Varrow in the news...
By Kevin McLaughlin, CRN May 08, 2012 9:00 AM ET
Despite their security advantages, Type 1 mobile hypervisors are not garnering as much industry interest, at least at this point in time, as their Type 2 counterparts, according to Brian Lesniakowski, CTO at AEC Group, a Bridgeville, Pa.-based solution provider. He has seen “very slow adoption” of Type 1 hypervisors to date.
“We see more of a migration to the enterprise app store approach, where the apps are delivered to whatever device, and from that you can secure and manage devices with whitelists and blacklists,” Lesniakowski said. “You can verify what is running on the device and change permissions once it connects to the network, based on the outcome of policies executed against it.”
VMware’s Horizon Mobile, unveiled last September at VMworld and expected to launch later this year, is a Type 2 mobile hypervisor. Early customers include industry support from Samsung and LG on the handset side and Verizon (NYSE:VZ) Wireless and Telefonica on the carrier side.
Horizon Mobile uses virtualization to create a secure and isolated phone-within-a-phone that walls off a user’s mobile workspace from their personal space, and it also comes with advanced management features that allow IT to remotely provision and de-provision devices as needed. It is the mobile piece of Horizon App Manager, VMware’s application management and single sign-on offering for SaaS applications.
“[Horizon Mobile] sends me, over the wire, a complete virtual Android phone and all of the applications on it,” VMware CTO Stephen Herrod said at an industry event last September. “We see the notion of a dual persona, where IT has control of their world, as something that people are really interested in.”
While mobile virtualization is attracting interest, the products to date are all Android-based. Apple (NSDQ:AAPL) doesn’t support mobile virtualization for iPhones and iPads, and given the massive volume of these devices that are making their way into businesses, its absence could slow the market’s development, according to solution providers.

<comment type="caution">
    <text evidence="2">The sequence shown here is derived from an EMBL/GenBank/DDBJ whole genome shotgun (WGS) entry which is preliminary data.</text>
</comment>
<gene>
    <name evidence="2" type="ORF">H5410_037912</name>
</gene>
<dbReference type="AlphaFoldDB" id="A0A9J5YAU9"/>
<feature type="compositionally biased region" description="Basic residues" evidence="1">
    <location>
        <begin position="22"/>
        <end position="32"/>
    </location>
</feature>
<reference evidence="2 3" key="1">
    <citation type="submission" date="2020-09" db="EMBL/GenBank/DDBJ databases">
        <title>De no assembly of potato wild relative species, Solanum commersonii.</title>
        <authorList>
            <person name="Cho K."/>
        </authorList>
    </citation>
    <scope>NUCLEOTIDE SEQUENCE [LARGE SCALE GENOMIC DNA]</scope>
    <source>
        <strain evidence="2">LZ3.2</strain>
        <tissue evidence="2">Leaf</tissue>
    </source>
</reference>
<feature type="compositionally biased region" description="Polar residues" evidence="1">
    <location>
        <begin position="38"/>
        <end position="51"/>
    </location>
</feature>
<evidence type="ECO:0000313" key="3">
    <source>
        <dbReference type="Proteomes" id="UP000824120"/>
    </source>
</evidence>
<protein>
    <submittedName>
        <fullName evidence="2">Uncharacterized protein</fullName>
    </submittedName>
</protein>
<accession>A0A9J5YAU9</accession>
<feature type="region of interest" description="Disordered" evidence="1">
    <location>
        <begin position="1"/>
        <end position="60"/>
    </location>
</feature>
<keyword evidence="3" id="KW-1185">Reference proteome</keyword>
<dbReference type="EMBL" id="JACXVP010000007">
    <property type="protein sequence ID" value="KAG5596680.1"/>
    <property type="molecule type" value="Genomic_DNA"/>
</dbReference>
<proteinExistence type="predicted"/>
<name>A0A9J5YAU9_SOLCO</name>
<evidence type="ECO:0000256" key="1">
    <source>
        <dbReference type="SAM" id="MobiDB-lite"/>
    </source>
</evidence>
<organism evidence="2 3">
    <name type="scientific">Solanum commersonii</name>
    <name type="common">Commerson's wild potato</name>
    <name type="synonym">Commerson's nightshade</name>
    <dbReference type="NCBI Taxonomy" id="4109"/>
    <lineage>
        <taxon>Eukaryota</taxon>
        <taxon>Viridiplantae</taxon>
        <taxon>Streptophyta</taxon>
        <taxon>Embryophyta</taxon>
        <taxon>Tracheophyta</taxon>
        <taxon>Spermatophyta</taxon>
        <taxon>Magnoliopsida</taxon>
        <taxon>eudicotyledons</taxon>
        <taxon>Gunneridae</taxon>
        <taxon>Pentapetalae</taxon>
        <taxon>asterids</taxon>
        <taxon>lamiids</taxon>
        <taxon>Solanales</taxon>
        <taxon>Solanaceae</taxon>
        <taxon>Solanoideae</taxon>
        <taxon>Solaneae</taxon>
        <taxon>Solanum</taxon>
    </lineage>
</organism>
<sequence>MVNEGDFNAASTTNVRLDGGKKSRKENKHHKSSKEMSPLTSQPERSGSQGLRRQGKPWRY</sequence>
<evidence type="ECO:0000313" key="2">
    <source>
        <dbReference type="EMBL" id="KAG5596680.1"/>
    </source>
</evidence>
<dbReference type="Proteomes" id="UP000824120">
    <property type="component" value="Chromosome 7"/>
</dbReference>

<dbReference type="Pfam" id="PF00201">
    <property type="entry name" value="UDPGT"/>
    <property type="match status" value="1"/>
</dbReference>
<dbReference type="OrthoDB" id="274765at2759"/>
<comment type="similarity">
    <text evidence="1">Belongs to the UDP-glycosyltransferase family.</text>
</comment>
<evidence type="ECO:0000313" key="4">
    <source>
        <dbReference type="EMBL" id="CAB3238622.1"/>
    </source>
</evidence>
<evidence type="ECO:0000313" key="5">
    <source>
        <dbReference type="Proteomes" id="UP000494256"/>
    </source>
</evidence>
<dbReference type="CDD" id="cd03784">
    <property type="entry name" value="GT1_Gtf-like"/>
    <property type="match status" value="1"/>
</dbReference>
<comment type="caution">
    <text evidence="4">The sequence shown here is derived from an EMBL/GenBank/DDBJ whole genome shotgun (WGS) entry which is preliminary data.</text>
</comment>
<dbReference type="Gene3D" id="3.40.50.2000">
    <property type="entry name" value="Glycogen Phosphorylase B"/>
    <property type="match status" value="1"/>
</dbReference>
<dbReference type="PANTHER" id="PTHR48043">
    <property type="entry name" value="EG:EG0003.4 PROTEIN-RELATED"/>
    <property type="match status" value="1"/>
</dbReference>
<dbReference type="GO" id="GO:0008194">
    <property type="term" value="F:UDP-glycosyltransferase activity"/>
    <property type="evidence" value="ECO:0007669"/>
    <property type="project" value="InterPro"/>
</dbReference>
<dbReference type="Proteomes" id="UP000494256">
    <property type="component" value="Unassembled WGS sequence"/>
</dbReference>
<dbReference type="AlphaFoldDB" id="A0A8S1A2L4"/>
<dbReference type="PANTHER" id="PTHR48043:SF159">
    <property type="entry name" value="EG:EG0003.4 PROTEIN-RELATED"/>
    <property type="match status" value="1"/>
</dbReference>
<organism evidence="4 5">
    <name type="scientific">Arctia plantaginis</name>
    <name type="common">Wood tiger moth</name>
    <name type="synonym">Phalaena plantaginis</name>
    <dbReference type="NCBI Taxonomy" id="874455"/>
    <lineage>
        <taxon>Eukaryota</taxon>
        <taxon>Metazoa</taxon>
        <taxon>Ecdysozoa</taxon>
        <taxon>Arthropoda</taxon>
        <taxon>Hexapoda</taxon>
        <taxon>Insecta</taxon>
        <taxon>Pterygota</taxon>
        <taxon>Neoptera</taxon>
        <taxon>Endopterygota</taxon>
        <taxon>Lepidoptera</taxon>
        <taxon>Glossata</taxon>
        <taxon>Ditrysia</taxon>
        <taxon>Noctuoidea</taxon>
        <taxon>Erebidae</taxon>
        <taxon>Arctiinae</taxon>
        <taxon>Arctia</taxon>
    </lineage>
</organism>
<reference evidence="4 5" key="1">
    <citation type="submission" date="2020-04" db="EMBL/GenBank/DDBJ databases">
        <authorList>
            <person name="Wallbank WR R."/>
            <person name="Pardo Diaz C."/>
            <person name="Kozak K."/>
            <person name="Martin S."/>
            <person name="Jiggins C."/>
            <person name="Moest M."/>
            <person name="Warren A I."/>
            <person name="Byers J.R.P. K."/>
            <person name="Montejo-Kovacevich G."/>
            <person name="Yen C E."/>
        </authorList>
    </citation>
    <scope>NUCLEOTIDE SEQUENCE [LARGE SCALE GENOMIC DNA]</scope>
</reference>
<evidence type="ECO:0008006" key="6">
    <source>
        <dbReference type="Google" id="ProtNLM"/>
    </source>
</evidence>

Desktop virtualization is always an option, and some organizations are turning to Citrix (NSDQ:CTXS) Receiver or VMware View to handle their BYOD issues with iPhone and iPads. Robert Germain, vice president of engineering at Hub Technical Services, a South Easton, Mass.-based solution provider, is seeing some customers turn to Citrix while they wait for mobile virtualization products to arrive.
“When someone comes in with their iPad, they can download Citrix Receiver for free, and we give credentials to control it with Microsoft Active Directory, giving them access to corporate data,” Germain said. “This approach is for companies that don’t want to manage the phones, just the access.”
Desktop virtualization faces its own set of challenges, however, as many projects have been derailed by higher than expected infrastructure costs, technical complexity and a sluggish return on investment.
The promise of mobile virtualization has been bubbling up for years, but the mobile device boom is drawing more attention to the technology than ever before. Now it’s up to vendors to bring products to market that solve the tough issues that BYOD poses to IT, without getting in the way of the productivity advantages of consumerization.
Click here to view this story